ESOP Governance Basics

ESOP Governance Basics by Jack Veale an ESOP Advisor.

In the world of corporate tax returns, there are about 6 million tax returns filed each year with about half being C-Corps and the other S-Corps.  There are about 15,000 publicly held companies, which means the vast majority of companies are privately held.  If you remove the companies with less than 30 employees, the count is less than 3 million. Of this group, there are about 7,000 companies that file IRS form 5500 that states they have a benefit plan called an “ESOP” or Employee Stock Ownership Plan.  As such, they are subject to a heightened level of governance rules that are not so much different than a Securities Exchange Commission ("SEC") or Office of the Comptroller of Currency ("OCC") regulated company.

Before we jump into the ESOP governance basics, we need to cover a brief understanding of how ESOPs exist.  In the 1950’s, a lawyer named Louis Kelso helped a San Francisco newspaper work through its family ownership issues by applying the rules of a Stock Bonus Plan.  The process was to have the Stock Bonus Plan rules apply to privately held companies in allowing companies to finance the sales of stock without a tax liability.  In 1984, Congress amended the Internal Revenue Code to add new Section 1042, including a tax deferral benefit to selling shareholders if they sold their shares to an ESOP Trust under certain conditions.  There are detailed rules for forming the trust, and how it benefits employees.  If you have a 401k or Profit Sharing Plan in your company, you have a similar trust structure as an ESOP.  For example, all three require a trust be formed, there are assignments for trustee and administration of the trust, it must be funded by the company in some way to get a tax deduction, and there are bonding and fiduciary insurance policies needed.

A business owner usually decides to sell shares to an ESOP for a number of personal reasons.  One is the owner's desire to “share the wealth” with the employees, as a reward for helping the company grow profitably.  Another is to sustain the company through an ownership transition, which could likely be damaging if the company were sold to an outside party.  Another is the tax benefit of a “1042 Rollover” whereby those shares are sold to the ESOP Trust, using a fair market valuation, and using the sale proceeds from those shares to purchase Qualified Replacement Property (QRP), thus no tax liability.  Without having a family successor in the business and where the management team cannot afford to buy out the owner, these owners will use an ESOP to develop a qualified buyer when the owner decides to divest his/her shares.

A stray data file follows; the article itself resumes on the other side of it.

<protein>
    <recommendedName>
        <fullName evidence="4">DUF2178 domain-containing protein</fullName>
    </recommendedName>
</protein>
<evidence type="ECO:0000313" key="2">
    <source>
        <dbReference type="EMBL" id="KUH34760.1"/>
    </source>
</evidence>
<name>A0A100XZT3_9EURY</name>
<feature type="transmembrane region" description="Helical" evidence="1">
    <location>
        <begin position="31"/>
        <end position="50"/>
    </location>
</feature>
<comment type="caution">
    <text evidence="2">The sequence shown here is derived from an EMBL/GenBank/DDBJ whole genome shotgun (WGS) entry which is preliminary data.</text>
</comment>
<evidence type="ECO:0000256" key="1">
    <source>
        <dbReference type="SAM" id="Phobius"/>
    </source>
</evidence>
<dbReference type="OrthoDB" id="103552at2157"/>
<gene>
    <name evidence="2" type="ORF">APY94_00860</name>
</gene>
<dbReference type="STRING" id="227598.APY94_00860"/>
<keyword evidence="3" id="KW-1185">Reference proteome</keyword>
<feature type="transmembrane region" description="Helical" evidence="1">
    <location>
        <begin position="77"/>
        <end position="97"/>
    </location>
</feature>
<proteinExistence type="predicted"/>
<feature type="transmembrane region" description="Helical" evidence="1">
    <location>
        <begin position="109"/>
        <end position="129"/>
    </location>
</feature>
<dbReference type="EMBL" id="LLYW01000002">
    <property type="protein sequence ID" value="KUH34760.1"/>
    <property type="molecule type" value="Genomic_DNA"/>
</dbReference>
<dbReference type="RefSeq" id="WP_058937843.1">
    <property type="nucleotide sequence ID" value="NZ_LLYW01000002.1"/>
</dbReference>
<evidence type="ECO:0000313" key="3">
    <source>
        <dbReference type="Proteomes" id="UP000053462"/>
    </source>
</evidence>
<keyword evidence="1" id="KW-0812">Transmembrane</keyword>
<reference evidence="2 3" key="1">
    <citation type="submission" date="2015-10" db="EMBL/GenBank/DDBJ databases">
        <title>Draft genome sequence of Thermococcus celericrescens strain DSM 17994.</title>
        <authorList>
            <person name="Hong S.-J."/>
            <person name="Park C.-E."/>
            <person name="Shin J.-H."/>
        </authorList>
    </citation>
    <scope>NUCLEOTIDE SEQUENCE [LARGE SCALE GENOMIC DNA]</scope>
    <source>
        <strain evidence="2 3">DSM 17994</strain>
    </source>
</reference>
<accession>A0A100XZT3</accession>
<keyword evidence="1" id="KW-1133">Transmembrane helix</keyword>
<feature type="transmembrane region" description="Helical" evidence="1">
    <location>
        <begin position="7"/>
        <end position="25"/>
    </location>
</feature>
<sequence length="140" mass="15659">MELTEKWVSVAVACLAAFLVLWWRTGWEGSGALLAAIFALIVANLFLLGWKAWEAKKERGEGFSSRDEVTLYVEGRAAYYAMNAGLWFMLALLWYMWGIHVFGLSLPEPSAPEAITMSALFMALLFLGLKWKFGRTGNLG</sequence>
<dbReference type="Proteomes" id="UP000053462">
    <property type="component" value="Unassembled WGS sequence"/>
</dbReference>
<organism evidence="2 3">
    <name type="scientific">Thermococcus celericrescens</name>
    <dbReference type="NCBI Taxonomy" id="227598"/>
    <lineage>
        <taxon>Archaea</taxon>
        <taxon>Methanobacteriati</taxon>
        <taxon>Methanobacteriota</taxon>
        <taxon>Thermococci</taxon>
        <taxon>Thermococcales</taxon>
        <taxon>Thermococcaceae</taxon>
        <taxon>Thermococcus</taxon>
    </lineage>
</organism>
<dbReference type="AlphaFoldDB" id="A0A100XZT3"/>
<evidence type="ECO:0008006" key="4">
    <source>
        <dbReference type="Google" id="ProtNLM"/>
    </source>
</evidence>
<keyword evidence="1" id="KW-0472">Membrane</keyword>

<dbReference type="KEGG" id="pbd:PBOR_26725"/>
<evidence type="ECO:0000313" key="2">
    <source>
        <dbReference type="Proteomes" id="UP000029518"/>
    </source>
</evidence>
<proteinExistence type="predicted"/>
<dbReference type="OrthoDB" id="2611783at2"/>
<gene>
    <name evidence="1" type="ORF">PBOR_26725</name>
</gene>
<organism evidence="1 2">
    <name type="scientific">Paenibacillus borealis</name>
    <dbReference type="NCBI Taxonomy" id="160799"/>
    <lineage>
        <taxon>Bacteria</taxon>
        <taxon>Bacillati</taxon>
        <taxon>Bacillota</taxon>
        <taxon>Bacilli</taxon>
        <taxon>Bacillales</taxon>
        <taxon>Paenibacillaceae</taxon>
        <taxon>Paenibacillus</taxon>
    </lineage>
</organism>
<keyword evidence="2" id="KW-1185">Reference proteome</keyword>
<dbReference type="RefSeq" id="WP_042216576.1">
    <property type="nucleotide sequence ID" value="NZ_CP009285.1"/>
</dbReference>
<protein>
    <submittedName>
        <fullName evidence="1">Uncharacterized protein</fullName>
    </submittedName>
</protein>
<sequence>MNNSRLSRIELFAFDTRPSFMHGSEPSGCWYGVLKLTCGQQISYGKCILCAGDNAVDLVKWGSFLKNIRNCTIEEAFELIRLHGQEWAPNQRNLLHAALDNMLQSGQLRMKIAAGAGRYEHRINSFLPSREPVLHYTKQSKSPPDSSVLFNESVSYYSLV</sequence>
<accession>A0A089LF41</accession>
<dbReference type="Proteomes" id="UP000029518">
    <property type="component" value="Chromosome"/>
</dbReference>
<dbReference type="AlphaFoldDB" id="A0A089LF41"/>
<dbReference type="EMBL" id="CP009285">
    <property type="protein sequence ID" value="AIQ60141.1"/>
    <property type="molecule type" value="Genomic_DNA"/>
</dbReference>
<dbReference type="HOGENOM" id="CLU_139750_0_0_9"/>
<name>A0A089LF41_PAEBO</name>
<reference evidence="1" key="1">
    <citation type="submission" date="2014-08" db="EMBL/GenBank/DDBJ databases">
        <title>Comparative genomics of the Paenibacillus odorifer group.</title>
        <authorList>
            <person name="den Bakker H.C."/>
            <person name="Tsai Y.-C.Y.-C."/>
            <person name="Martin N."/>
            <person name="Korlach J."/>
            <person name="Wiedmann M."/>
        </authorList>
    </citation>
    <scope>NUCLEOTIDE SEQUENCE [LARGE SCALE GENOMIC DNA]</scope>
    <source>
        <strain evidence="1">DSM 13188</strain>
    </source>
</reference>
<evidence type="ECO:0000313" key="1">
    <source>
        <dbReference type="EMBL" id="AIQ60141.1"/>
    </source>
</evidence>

The governance of an ESOP company may not be any different than any other privately owned company with a minority owned ESOP.  The owners, who are now in majority control, can behave, in most cases, like any other private company with regard to freedom to manage the company.  However, with ERISA rules in play, the company’s board will need to stay abreast with typical governance best practices.  Duties of care, loyalty and prudence will require the owners to make sure they keep good minutes, avoid conflicts of interest in decisions, and have regularly scheduled meetings set up in advance.

If you become a director of an ESOP company, there are a number of things you should know that often times trip up ESOP companies. 

1)      Are you an Independent Director or Internal?  This is very important because the need for independent directors of ESOP companies is high.  In most ESOPs, the company board consists of the founder, the company’s key employees, and family members and/or close friends.  If you are the token independent director, you may find yourself in mess if the DOL (U.S. Department of Labor) initiates an audit. To avoid problems, make sure the board minutes are properly maintained, and the company has both Fiduciary and Directors & Officers Insurance.  With the company board being the primary fiduciary of the ESOP Trust, you want to be sure the company has a good Trustee and plan Administrator.